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Film & TV

The Top 10 Worst Films of 2018

Culture Editor Benjamin Hilton gives a run-down of his personal least favourite films of 2018

While for the most part, I think 2018 was a fantastic year for film; every year is not without its rotten apples. Be they disappointing entries in one of your favourite director’s filmography, straight-to-Netflix wastes of time or lacklustre blockbusters, bad films are unfortunately unavoidable. Here are a few of the films that either majorly let me down this year, or downright infuriated me beyond comprehension:

 

  1. The Ballad of Buster Scruggs (Joel & Ethan Coen)

The Coen Brothers’ latest film, a direct-to-Netflix anthology piece featuring six stories about the old West, is perhaps a surprising first entry on this list. For the most part, as is often the case when it comes to Joel and Ethan Coen, The Ballad of Buster Scruggs has received a lot of love with particular note being paid to the film’s cinematography and dark sense of humour. When I watched it however, I unfortunately did not see what all the fuss was about. A few years ago the duo released what is perhaps my favourite of their films, Inside Llewyn Davis; but ever since then I’ve found their attempts at blending musical moments with comedy to be largely insufferable. Five of the six short stories on offer here are too long for the punchline to hold any particular weight, or too annoying and drawn out to pay attention to. Meal Ticket, a segment starring Liam Neeson and Harry Melling, is the only bright spot. While it is by far and away my favourite of the pieces on offer here, it is not worth suffering through the other drab and dull stories just to enjoy one interesting one.

 

  1. Mute (Duncan Jones)

The ninth spot on this list is taken up by another straight-to-Netflix feature. In this instance, director Duncan Jones of Moon fame offers up a Blade Runner inspired future Berlin, in which a ‘mute’ Alexander Skarsgård mopes around for 2 hours. Whilst the film is dripping in sci-fi imagery and religious iconography, nothing of any interest is done with the symbolism plated up and served to the audience. Justin Theroux and Paul Rudd provide some somewhat funny comedic relief to the tedium ridden aesthetic Mute oozes, but more often than not they only make the situation worse. Not only is the film visually a bit of mess, but the murder-mystery, noir-laced plot is paper-thin and full of inconsistencies. Mute is yet another film that probably would never see the light of day if Netflix did not insist on offering every (at one time) acclaimed director money to host their terrible ideas on their platform.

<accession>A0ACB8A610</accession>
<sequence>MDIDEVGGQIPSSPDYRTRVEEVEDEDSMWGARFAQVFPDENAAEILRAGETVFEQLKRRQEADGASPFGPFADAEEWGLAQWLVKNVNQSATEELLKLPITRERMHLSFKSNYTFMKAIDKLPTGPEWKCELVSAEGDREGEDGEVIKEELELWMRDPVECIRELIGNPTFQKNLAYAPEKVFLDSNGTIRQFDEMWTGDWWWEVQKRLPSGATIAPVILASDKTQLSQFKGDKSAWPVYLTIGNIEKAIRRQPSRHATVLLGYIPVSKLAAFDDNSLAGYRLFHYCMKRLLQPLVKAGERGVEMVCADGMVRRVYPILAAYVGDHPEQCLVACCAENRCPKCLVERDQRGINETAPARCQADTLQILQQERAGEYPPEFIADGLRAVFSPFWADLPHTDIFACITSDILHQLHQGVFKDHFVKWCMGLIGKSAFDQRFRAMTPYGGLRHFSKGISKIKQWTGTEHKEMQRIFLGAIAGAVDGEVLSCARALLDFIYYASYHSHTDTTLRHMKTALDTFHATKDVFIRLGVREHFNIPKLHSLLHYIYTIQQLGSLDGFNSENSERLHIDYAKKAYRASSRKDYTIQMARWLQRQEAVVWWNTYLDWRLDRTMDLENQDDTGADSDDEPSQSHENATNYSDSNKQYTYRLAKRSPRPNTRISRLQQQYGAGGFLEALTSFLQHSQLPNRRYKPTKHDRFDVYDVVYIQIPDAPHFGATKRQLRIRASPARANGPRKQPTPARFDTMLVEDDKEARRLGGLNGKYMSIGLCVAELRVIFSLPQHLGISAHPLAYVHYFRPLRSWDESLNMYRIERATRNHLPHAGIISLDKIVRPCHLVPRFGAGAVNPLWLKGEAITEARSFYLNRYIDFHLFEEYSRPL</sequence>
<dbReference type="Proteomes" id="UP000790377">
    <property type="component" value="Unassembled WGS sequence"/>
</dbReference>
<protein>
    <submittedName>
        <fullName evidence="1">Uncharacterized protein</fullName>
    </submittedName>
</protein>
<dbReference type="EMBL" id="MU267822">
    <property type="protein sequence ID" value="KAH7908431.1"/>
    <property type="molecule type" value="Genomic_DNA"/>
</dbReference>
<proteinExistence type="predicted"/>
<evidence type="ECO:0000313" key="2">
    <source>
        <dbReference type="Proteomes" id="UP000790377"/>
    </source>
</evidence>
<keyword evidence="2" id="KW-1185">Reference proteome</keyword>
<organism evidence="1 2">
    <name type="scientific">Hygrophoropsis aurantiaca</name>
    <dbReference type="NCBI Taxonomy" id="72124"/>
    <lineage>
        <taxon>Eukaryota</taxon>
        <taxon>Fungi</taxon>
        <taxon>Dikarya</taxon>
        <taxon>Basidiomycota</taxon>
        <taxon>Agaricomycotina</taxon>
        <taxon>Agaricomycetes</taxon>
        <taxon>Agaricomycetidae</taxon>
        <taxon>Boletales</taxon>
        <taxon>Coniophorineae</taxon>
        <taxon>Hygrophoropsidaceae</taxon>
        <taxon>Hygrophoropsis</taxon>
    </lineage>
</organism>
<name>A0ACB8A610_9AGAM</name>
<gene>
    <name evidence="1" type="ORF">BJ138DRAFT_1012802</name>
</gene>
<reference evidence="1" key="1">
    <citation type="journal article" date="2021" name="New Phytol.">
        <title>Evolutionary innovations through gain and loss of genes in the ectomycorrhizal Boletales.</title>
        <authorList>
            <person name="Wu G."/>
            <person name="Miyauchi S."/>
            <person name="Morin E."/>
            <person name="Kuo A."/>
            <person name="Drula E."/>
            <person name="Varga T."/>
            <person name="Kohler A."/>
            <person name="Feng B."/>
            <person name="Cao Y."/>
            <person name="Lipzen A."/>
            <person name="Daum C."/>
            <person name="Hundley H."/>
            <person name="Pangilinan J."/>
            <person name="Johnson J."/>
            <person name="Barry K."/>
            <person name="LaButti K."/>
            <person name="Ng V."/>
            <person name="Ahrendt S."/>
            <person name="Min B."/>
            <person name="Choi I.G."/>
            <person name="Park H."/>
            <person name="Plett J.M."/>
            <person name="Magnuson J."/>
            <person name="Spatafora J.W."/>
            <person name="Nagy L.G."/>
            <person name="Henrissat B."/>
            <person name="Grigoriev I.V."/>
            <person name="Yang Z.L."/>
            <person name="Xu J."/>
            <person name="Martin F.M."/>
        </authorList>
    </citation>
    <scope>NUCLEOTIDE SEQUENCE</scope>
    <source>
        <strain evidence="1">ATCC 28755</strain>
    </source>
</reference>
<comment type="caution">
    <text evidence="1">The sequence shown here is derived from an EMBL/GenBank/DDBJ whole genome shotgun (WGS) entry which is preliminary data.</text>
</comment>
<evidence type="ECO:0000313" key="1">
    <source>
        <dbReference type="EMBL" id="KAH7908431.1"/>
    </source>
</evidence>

1. King Lear (Richard Eyre)

This is a ghastly adaptation of King Lear. I can’t fault most of performances, the delivery is often pretty good with Anthony Hopkins ‘King Lear’ being the obvious stand-out. Andrew Scott is dreadful though, and has been coasting off his Sherlock success for far too long now. My main issue however, is that there is absolutely no need for this to be in a modern setting. It adds nothing to the play, it gains no value from being “King Lear but present-day”, attempts nothing in the way of social or political commentary, and at no point justifies being set this way. Unlike the recent-ish adaptation of Coriolanus, which in transplanting the source text to modern day offers some commentary on the socio-political climate of the time, this adaptation is just constantly distracting as a result of its setting. It’s a shame really. I feel as if it was a period piece it would be much more enjoyable. As it stands however, this is simply dreadful.